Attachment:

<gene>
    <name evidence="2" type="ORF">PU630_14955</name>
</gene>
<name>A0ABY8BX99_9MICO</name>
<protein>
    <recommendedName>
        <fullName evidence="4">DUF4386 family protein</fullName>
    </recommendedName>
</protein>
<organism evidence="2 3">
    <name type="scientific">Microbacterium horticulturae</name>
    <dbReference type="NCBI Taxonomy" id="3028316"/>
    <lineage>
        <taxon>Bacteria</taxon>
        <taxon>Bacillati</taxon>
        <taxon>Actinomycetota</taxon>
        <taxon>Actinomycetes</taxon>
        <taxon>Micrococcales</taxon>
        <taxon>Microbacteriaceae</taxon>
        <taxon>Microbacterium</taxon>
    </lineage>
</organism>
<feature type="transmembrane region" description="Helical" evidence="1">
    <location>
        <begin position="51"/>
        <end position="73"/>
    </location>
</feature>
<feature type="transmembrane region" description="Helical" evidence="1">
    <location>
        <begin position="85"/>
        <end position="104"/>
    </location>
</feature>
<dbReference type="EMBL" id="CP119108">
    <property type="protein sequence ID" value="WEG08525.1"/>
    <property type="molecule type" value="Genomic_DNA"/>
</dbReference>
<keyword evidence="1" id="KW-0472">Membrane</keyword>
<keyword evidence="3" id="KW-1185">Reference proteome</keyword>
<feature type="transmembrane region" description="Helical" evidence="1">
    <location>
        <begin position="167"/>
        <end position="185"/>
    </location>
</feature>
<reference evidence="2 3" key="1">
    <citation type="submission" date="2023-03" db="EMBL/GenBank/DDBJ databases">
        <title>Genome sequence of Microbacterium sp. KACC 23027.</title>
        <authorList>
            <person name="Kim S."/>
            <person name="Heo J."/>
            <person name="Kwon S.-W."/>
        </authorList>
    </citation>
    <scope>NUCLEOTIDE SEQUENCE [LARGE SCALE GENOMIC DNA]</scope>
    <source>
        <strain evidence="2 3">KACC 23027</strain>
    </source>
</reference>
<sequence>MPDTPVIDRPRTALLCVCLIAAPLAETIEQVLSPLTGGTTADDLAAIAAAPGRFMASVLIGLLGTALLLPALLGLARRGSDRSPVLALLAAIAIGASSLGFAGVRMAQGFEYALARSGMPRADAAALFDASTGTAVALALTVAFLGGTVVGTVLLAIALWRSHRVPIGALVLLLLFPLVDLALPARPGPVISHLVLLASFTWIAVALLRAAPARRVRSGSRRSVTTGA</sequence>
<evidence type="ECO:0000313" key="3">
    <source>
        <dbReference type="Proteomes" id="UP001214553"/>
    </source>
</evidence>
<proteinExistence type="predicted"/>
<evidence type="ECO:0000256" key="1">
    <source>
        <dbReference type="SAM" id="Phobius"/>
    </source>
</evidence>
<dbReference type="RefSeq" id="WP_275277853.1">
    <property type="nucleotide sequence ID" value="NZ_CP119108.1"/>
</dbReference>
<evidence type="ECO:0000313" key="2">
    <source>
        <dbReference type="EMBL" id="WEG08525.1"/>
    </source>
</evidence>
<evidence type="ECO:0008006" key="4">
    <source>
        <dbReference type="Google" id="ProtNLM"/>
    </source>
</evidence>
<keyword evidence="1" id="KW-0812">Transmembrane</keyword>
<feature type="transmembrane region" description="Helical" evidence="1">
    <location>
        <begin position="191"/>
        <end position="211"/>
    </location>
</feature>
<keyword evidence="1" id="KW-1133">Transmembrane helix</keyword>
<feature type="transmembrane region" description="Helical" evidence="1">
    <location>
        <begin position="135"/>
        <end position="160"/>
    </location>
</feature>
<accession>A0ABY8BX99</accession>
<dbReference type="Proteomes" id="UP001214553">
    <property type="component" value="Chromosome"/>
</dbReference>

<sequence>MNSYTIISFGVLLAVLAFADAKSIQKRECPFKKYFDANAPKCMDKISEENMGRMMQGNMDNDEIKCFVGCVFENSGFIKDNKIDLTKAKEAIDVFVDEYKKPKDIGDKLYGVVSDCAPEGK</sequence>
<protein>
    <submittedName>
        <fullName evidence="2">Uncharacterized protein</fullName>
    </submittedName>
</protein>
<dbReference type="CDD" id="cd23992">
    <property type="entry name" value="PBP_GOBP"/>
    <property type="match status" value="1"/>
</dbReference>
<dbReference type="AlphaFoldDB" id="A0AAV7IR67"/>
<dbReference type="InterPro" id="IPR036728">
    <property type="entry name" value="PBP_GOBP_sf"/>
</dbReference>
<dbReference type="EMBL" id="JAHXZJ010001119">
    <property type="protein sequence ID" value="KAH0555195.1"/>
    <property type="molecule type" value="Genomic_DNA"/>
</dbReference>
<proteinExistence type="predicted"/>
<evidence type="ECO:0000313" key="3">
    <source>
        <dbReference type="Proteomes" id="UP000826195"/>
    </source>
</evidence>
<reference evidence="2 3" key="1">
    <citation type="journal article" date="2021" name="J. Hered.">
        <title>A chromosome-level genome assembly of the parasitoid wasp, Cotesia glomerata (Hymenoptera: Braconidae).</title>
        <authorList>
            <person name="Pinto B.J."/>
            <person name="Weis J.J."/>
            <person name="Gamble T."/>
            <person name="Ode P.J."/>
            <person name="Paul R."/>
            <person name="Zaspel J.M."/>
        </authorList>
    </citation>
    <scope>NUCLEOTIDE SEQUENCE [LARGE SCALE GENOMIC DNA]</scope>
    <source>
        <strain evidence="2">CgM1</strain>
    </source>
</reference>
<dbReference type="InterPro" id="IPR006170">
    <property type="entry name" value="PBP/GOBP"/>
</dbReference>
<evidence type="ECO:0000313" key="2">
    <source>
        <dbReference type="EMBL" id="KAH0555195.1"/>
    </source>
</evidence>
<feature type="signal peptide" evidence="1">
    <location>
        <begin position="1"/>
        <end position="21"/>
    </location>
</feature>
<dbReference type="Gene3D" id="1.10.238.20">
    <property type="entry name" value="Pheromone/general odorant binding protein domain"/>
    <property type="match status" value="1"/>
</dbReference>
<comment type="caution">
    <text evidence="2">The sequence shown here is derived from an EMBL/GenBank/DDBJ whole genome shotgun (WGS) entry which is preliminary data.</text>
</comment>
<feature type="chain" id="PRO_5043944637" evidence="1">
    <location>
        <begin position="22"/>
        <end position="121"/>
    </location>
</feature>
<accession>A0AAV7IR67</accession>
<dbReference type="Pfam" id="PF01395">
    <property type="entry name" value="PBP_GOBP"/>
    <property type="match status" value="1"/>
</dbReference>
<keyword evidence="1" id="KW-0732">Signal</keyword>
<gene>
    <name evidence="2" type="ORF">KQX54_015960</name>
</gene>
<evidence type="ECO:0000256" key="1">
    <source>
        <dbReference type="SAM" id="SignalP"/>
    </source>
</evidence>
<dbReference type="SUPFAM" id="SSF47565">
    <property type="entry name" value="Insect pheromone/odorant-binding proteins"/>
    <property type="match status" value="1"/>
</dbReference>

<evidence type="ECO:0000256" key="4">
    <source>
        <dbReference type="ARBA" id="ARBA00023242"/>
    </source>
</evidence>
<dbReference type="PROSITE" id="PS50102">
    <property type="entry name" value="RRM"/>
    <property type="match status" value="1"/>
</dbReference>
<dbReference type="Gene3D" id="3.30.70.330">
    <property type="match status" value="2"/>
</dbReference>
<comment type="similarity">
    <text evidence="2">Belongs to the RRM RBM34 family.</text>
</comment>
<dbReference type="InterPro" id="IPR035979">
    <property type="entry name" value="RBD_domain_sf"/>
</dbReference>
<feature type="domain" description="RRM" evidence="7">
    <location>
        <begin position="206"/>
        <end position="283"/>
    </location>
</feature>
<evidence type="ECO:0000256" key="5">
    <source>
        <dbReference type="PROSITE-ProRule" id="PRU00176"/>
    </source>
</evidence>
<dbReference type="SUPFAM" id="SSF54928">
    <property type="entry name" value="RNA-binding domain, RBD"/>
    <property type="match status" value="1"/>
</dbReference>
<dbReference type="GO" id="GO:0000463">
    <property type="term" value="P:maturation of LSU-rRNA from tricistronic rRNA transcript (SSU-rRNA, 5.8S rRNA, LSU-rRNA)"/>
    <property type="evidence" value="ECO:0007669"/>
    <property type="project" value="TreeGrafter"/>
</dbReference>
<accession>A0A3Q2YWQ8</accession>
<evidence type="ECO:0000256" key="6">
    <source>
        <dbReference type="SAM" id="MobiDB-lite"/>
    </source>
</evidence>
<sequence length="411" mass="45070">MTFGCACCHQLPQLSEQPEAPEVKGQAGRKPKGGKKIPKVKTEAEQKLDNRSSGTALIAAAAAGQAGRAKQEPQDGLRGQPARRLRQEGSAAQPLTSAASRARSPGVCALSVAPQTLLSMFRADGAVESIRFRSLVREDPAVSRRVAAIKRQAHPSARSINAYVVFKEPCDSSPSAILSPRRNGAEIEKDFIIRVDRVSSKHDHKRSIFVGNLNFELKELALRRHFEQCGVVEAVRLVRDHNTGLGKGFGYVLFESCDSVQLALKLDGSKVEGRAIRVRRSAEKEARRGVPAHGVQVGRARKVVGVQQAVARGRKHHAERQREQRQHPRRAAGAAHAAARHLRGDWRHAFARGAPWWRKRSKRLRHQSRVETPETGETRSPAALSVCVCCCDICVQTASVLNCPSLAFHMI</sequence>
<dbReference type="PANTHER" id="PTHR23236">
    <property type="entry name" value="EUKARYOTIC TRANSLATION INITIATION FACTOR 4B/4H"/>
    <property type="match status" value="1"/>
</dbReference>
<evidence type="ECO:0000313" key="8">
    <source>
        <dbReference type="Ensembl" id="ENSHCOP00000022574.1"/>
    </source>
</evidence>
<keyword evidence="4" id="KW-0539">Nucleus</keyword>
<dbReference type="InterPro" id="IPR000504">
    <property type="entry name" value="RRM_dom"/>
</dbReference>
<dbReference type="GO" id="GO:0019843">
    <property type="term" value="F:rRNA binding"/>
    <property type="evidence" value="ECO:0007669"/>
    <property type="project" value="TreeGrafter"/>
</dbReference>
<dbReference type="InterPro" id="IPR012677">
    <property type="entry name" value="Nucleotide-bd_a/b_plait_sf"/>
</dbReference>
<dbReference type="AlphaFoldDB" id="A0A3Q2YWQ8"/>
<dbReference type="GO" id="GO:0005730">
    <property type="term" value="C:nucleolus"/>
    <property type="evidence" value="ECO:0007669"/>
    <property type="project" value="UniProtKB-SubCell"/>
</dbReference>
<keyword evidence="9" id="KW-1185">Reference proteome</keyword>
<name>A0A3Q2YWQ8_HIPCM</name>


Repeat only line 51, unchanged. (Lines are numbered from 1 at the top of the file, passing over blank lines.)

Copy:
            <person name="Kim S."/>